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Carol Dweck Recipient of 2018 SAGE-CASBS Award

October 23, 2018

Renowned for the study of motivations and self-conceptions that guide human behavior, the Stanford psychologist will deliver a public award lecture in March 2019 at the Center for Advanced Study in the Behavioral Sciences.


SAGE Publishing and the Center for Advanced Study in the Behavioral Sciences (CASBS) at Stanford University are pleased to announce Carol Dweck as winner of the 2018 SAGE-CASBS Award.

Established in 2013, the SAGE-CASBS Award recognizes outstanding achievement in the behavioral and social sciences that advance our understanding of pressing social issues. It underscores the role of the social and behavioral sciences in enriching and enhancing public policy and good governance. Past winners of the award include psychologist and Nobel laureate Daniel Kahneman, sociologist and education rights activist Pedro Noguera, political scientist and former U.S. Census Bureau director Kenneth Prewitt, and William Julius Wilson, the noted sociologist of poverty, inequality, and race.

Carol Dweck is one of the most influential and pioneering social science scholars of the past three decades, with work spanning the fields of social psychology, developmental psychology, and personality psychology. In 2004 she joined Stanford University, where she currently is the Lewis and Virginia Eaton Professor of Psychology. Previously she held posts at Columbia University, Harvard University, and the University of Illinois. She is most associated with launching a body of research collectively showing that individuals possess implicit theories of intelligence that reside on a continuum from “fixed mindset” to “growth mindset” – now widely-used concepts that Dweck defined and elucidated. Individuals holding a growth, rather than fixed, mindset, believe natural abilities and innate talents do not necessarily translate to predetermined success; rather, they are starting points for further development and learning through effort, help-seeking, and trying-out new strategies, enabling improved performance over time.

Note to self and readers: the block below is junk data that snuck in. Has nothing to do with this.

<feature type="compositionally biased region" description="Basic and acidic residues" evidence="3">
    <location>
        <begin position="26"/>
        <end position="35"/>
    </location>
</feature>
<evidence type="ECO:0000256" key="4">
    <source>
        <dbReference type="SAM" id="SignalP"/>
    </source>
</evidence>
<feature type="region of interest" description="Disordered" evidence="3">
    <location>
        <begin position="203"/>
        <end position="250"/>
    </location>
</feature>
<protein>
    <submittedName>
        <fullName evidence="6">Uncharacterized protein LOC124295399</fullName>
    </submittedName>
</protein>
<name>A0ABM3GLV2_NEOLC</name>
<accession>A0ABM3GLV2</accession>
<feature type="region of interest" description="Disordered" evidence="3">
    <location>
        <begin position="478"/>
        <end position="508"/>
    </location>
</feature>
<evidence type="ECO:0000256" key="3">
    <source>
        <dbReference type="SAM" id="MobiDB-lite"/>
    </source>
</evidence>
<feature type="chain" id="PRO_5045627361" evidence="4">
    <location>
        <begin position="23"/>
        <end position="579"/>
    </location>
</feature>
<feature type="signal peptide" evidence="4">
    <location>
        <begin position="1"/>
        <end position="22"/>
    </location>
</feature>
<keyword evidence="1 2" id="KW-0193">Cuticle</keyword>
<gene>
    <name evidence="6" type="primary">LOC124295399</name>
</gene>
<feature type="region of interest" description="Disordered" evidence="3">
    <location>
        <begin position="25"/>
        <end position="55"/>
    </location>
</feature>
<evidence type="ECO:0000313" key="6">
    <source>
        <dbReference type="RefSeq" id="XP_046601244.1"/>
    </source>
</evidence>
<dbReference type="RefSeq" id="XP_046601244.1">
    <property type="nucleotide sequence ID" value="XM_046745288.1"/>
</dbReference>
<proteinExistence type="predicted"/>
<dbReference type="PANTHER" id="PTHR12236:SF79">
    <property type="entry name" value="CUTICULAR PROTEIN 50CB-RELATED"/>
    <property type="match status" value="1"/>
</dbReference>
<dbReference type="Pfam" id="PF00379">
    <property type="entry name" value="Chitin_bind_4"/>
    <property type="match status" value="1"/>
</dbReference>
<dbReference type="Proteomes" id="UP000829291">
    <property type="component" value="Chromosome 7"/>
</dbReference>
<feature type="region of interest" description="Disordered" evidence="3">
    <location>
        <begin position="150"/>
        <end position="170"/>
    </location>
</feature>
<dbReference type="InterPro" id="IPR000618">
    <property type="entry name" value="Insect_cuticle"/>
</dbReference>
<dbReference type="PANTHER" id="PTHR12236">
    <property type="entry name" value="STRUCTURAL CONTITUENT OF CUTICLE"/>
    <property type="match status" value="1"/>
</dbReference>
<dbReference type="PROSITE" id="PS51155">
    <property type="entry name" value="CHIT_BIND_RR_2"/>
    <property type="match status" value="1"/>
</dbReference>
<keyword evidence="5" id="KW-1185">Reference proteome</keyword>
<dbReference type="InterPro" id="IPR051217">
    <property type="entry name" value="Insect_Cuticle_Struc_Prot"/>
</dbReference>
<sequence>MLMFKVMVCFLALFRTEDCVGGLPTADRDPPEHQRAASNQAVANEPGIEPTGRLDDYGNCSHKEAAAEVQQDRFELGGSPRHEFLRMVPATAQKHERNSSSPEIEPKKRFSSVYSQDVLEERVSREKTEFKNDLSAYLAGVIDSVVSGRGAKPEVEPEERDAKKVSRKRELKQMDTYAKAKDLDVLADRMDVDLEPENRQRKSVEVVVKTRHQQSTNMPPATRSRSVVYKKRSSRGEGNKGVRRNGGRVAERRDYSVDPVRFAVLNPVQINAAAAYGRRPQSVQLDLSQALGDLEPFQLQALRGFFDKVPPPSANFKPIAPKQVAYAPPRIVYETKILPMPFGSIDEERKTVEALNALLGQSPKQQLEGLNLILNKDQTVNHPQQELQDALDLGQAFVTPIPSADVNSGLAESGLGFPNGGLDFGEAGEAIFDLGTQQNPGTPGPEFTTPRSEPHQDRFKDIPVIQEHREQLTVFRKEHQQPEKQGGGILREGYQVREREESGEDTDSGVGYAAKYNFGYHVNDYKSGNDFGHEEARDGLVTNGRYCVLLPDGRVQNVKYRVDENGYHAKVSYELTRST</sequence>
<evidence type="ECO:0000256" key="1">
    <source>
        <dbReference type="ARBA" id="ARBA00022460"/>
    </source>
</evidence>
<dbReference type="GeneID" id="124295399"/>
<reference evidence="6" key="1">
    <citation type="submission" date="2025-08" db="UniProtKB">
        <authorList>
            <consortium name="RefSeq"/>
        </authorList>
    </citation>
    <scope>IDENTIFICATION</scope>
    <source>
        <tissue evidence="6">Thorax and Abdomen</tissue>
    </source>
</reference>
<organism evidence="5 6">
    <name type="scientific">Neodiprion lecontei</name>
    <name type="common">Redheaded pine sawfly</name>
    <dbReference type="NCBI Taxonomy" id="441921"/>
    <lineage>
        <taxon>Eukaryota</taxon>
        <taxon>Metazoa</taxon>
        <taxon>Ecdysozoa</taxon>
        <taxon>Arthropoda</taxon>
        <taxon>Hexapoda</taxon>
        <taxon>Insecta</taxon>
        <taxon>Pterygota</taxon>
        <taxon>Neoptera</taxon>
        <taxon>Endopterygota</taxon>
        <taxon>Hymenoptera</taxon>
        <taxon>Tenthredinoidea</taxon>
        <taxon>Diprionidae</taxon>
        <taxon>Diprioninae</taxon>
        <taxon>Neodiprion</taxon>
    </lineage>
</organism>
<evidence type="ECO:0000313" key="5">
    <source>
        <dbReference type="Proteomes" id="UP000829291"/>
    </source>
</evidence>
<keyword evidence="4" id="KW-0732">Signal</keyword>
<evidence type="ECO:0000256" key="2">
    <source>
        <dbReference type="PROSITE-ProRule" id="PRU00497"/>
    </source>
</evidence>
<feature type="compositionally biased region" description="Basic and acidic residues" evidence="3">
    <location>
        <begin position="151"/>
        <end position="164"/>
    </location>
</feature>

At the experimental level, most mindset experiments have occurred in education environments to help foster student achievement, though recent applications in business and health settings show substantial promise.

In addition to edited volumes and dozens of peer review journal articles, Dweck explores mindset research in two books. The first, Self-theories: Their Role in Motivation, Personality, and Development (1999), is an academic treatment that was awarded Book of the Year by the World Education Federation. She is widely known and acclaimed, however, for Mindset: The New Psychology of Success (2006), a book written for a mainstream audience and which thrust her into a public, global spotlight. Twelve years after its publication, Mindset remains a bestseller and has been translated into 20 languages. Dweck’s 2014 TED Talk based on the book has been viewed more than eight million times.

“Dr. Dweck’s work on mindset has been embraced enthusiastically in scholarship by thought leaders across the social and behavioral sciences and in practice by schools around the world,” said SAGE Publishing founder and executive chairman Sara Miller McCune. “Her commitment – both personal and professional – to ensuring equitable learning outcomes by empowering a growth mindset parallels SAGE’s commitment to improving education to promote social justice. I believe that there is still much to learn from Dr. Dweck and we are delighted to honor her with the SAGE-CASBS award.”

Dweck served as a CASBS consulting scholar during the 2014-15 year, during the incubation at CASBS of a project, supported by the Raikes Foundation, aimed at advancing scientific understanding of students’ beliefs about learning and school in order to improve student outcomes and expand educational opportunities. The group coalesced and formally launched in 2015 as the Mindset Scholars Network. Now a thriving organization that includes Dweck, the network spun-off from CASBS in 2017, leveraging momentum generated in part at the Center. Dweck and network colleagues recently completed a nationwide study – the largest to date – examining where mindset interventions work best and how they can be made better.